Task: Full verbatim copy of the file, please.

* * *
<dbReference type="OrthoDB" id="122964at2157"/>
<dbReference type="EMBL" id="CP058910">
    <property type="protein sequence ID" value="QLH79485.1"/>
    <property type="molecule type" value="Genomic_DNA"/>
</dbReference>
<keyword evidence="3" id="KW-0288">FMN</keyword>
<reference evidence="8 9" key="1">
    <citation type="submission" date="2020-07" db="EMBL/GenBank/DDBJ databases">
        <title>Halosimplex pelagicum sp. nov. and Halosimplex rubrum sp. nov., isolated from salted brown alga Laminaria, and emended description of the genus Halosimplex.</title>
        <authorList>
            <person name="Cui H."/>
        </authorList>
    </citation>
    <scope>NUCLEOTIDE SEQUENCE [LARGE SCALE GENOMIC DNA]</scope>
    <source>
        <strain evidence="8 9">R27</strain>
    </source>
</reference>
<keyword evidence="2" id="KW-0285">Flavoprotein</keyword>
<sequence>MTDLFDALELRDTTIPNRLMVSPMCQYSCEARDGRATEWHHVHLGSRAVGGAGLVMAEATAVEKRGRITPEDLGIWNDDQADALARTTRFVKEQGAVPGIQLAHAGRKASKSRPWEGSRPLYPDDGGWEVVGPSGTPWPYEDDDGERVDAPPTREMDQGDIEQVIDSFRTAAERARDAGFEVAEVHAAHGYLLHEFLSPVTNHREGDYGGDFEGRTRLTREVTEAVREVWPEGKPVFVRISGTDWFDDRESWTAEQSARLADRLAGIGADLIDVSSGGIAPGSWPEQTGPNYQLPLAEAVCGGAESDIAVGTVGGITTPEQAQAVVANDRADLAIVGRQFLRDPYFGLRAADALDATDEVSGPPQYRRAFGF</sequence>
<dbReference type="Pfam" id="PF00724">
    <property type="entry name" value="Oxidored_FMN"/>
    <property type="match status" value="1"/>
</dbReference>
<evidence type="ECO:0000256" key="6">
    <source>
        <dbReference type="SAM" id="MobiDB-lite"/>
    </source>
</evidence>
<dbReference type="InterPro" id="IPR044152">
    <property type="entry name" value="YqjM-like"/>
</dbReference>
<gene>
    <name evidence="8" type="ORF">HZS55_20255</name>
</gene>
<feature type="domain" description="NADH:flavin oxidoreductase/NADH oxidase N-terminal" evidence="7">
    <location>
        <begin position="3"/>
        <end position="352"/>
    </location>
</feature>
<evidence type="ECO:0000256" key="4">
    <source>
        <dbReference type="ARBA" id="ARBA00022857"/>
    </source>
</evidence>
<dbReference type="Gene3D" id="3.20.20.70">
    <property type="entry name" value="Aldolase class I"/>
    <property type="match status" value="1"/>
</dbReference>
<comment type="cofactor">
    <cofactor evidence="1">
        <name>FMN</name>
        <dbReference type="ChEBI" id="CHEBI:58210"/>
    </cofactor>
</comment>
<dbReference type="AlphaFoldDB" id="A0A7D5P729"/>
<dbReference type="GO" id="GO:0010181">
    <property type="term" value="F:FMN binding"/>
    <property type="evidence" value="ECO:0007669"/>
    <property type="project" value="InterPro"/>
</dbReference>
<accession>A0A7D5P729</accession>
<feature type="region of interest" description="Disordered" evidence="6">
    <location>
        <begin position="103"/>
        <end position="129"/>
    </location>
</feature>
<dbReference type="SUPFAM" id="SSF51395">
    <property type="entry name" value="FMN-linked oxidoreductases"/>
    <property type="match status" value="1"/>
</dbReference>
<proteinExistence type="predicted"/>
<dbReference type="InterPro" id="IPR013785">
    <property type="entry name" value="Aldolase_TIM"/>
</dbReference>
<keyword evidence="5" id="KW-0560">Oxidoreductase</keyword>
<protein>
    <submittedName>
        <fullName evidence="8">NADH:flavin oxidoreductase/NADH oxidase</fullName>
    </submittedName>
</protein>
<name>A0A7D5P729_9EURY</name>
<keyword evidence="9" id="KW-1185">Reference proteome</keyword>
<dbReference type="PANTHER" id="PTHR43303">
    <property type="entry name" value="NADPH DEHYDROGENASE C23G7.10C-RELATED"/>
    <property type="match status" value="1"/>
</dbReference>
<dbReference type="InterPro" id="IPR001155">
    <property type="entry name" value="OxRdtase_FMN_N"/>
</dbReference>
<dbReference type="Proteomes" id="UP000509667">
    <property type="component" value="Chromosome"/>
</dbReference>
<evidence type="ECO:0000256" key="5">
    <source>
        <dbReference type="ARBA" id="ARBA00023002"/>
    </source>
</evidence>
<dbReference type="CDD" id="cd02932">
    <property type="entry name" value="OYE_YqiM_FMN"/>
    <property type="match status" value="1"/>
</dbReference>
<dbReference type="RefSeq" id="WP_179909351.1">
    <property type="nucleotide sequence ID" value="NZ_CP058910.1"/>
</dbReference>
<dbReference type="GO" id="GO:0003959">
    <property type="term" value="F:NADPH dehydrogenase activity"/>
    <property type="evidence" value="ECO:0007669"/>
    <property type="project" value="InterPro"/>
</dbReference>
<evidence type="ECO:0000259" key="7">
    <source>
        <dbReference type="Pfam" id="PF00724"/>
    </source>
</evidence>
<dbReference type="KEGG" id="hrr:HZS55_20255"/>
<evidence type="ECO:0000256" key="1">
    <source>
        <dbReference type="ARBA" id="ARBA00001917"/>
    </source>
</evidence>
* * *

<dbReference type="OrthoDB" id="122964at2157"/>
<dbReference type="EMBL" id="CP058910">
    <property type="protein sequence ID" value="QLH79485.1"/>
    <property type="molecule type" value="Genomic_DNA"/>
</dbReference>
<keyword evidence="3" id="KW-0288">FMN</keyword>
<reference evidence="8 9" key="1">
    <citation type="submission" date="2020-07" db="EMBL/GenBank/DDBJ databases">
        <title>Halosimplex pelagicum sp. nov. and Halosimplex rubrum sp. nov., isolated from salted brown alga Laminaria, and emended description of the genus Halosimplex.</title>
        <authorList>
            <person name="Cui H."/>
        </authorList>
    </citation>
    <scope>NUCLEOTIDE SEQUENCE [LARGE SCALE GENOMIC DNA]</scope>
    <source>
        <strain evidence="8 9">R27</strain>
    </source>
</reference>
<keyword evidence="2" id="KW-0285">Flavoprotein</keyword>
<sequence>MTDLFDALELRDTTIPNRLMVSPMCQYSCEARDGRATEWHHVHLGSRAVGGAGLVMAEATAVEKRGRITPEDLGIWNDDQADALARTTRFVKEQGAVPGIQLAHAGRKASKSRPWEGSRPLYPDDGGWEVVGPSGTPWPYEDDDGERVDAPPTREMDQGDIEQVIDSFRTAAERARDAGFEVAEVHAAHGYLLHEFLSPVTNHREGDYGGDFEGRTRLTREVTEAVREVWPEGKPVFVRISGTDWFDDRESWTAEQSARLADRLAGIGADLIDVSSGGIAPGSWPEQTGPNYQLPLAEAVCGGAESDIAVGTVGGITTPEQAQAVVANDRADLAIVGRQFLRDPYFGLRAADALDATDEVSGPPQYRRAFGF</sequence>
<dbReference type="Pfam" id="PF00724">
    <property type="entry name" value="Oxidored_FMN"/>
    <property type="match status" value="1"/>
</dbReference>
<evidence type="ECO:0000256" key="6">
    <source>
        <dbReference type="SAM" id="MobiDB-lite"/>
    </source>
</evidence>
<dbReference type="InterPro" id="IPR044152">
    <property type="entry name" value="YqjM-like"/>
</dbReference>
<gene>
    <name evidence="8" type="ORF">HZS55_20255</name>
</gene>
<feature type="domain" description="NADH:flavin oxidoreductase/NADH oxidase N-terminal" evidence="7">
    <location>
        <begin position="3"/>
        <end position="352"/>
    </location>
</feature>
<evidence type="ECO:0000256" key="4">
    <source>
        <dbReference type="ARBA" id="ARBA00022857"/>
    </source>
</evidence>
<dbReference type="Gene3D" id="3.20.20.70">
    <property type="entry name" value="Aldolase class I"/>
    <property type="match status" value="1"/>
</dbReference>
<comment type="cofactor">
    <cofactor evidence="1">
        <name>FMN</name>
        <dbReference type="ChEBI" id="CHEBI:58210"/>
    </cofactor>
</comment>
<dbReference type="AlphaFoldDB" id="A0A7D5P729"/>
<dbReference type="GO" id="GO:0010181">
    <property type="term" value="F:FMN binding"/>
    <property type="evidence" value="ECO:0007669"/>
    <property type="project" value="InterPro"/>
</dbReference>
<accession>A0A7D5P729</accession>
<feature type="region of interest" description="Disordered" evidence="6">
    <location>
        <begin position="103"/>
        <end position="129"/>
    </location>
</feature>
<dbReference type="SUPFAM" id="SSF51395">
    <property type="entry name" value="FMN-linked oxidoreductases"/>
    <property type="match status" value="1"/>
</dbReference>
<proteinExistence type="predicted"/>
<dbReference type="InterPro" id="IPR013785">
    <property type="entry name" value="Aldolase_TIM"/>
</dbReference>
<keyword evidence="5" id="KW-0560">Oxidoreductase</keyword>
<protein>
    <submittedName>
        <fullName evidence="8">NADH:flavin oxidoreductase/NADH oxidase</fullName>
    </submittedName>
</protein>
<name>A0A7D5P729_9EURY</name>
<keyword evidence="9" id="KW-1185">Reference proteome</keyword>
<dbReference type="PANTHER" id="PTHR43303">
    <property type="entry name" value="NADPH DEHYDROGENASE C23G7.10C-RELATED"/>
    <property type="match status" value="1"/>
</dbReference>
<dbReference type="InterPro" id="IPR001155">
    <property type="entry name" value="OxRdtase_FMN_N"/>
</dbReference>
<dbReference type="Proteomes" id="UP000509667">
    <property type="component" value="Chromosome"/>
</dbReference>
<evidence type="ECO:0000256" key="5">
    <source>
        <dbReference type="ARBA" id="ARBA00023002"/>
    </source>
</evidence>
<dbReference type="CDD" id="cd02932">
    <property type="entry name" value="OYE_YqiM_FMN"/>
    <property type="match status" value="1"/>
</dbReference>
<dbReference type="RefSeq" id="WP_179909351.1">
    <property type="nucleotide sequence ID" value="NZ_CP058910.1"/>
</dbReference>
<dbReference type="GO" id="GO:0003959">
    <property type="term" value="F:NADPH dehydrogenase activity"/>
    <property type="evidence" value="ECO:0007669"/>
    <property type="project" value="InterPro"/>
</dbReference>
<evidence type="ECO:0000259" key="7">
    <source>
        <dbReference type="Pfam" id="PF00724"/>
    </source>
</evidence>
<dbReference type="KEGG" id="hrr:HZS55_20255"/>
<evidence type="ECO:0000256" key="1">
    <source>
        <dbReference type="ARBA" id="ARBA00001917"/>
    </source>
</evidence>